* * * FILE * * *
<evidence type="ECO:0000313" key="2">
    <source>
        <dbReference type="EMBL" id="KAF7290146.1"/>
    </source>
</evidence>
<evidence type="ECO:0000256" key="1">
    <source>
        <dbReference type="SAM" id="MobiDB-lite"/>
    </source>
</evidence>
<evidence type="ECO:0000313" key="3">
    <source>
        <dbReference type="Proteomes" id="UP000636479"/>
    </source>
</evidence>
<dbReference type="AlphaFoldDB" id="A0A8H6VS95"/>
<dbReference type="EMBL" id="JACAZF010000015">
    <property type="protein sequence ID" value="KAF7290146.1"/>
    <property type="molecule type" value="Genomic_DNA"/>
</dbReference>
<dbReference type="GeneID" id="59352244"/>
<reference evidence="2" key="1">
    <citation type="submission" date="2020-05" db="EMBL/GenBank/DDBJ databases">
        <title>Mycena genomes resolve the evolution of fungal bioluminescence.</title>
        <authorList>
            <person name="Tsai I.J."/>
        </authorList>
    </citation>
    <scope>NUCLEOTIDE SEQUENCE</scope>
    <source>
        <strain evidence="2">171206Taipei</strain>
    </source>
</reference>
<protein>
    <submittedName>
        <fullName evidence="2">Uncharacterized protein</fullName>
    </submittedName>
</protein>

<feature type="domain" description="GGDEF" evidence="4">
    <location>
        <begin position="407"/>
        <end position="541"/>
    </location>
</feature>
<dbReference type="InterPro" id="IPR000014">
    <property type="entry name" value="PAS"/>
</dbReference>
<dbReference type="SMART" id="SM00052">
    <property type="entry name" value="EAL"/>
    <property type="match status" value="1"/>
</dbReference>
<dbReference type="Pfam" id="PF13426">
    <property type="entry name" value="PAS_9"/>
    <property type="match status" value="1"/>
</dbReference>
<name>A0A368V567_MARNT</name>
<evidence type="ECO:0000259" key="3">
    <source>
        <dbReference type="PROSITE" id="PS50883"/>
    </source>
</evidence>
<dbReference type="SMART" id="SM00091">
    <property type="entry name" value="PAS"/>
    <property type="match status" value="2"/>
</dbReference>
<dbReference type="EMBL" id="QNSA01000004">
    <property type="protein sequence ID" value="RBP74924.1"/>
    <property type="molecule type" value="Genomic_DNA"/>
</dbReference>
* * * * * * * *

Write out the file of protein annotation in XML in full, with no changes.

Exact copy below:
<evidence type="ECO:0000313" key="2">
    <source>
        <dbReference type="EMBL" id="KAF7290146.1"/>
    </source>
</evidence>
<evidence type="ECO:0000256" key="1">
    <source>
        <dbReference type="SAM" id="MobiDB-lite"/>
    </source>
</evidence>
<evidence type="ECO:0000313" key="3">
    <source>
        <dbReference type="Proteomes" id="UP000636479"/>
    </source>
</evidence>
<dbReference type="AlphaFoldDB" id="A0A8H6VS95"/>
<dbReference type="EMBL" id="JACAZF010000015">
    <property type="protein sequence ID" value="KAF7290146.1"/>
    <property type="molecule type" value="Genomic_DNA"/>
</dbReference>
<dbReference type="GeneID" id="59352244"/>
<reference evidence="2" key="1">
    <citation type="submission" date="2020-05" db="EMBL/GenBank/DDBJ databases">
        <title>Mycena genomes resolve the evolution of fungal bioluminescence.</title>
        <authorList>
            <person name="Tsai I.J."/>
        </authorList>
    </citation>
    <scope>NUCLEOTIDE SEQUENCE</scope>
    <source>
        <strain evidence="2">171206Taipei</strain>
    </source>
</reference>
<protein>
    <submittedName>
        <fullName evidence="2">Uncharacterized protein</fullName>
    </submittedName>
</protein>

<feature type="domain" description="GGDEF" evidence="4">
    <location>
        <begin position="407"/>
        <end position="541"/>
    </location>
</feature>
<dbReference type="InterPro" id="IPR000014">
    <property type="entry name" value="PAS"/>
</dbReference>
<dbReference type="SMART" id="SM00052">
    <property type="entry name" value="EAL"/>
    <property type="match status" value="1"/>
</dbReference>
<dbReference type="Pfam" id="PF13426">
    <property type="entry name" value="PAS_9"/>
    <property type="match status" value="1"/>
</dbReference>
<name>A0A368V567_MARNT</name>
<evidence type="ECO:0000259" key="3">
    <source>
        <dbReference type="PROSITE" id="PS50883"/>
    </source>
</evidence>
<dbReference type="SMART" id="SM00091">
    <property type="entry name" value="PAS"/>
    <property type="match status" value="2"/>
</dbReference>
<dbReference type="EMBL" id="QNSA01000004">
    <property type="protein sequence ID" value="RBP74924.1"/>
    <property type="molecule type" value="Genomic_DNA"/>
</dbReference>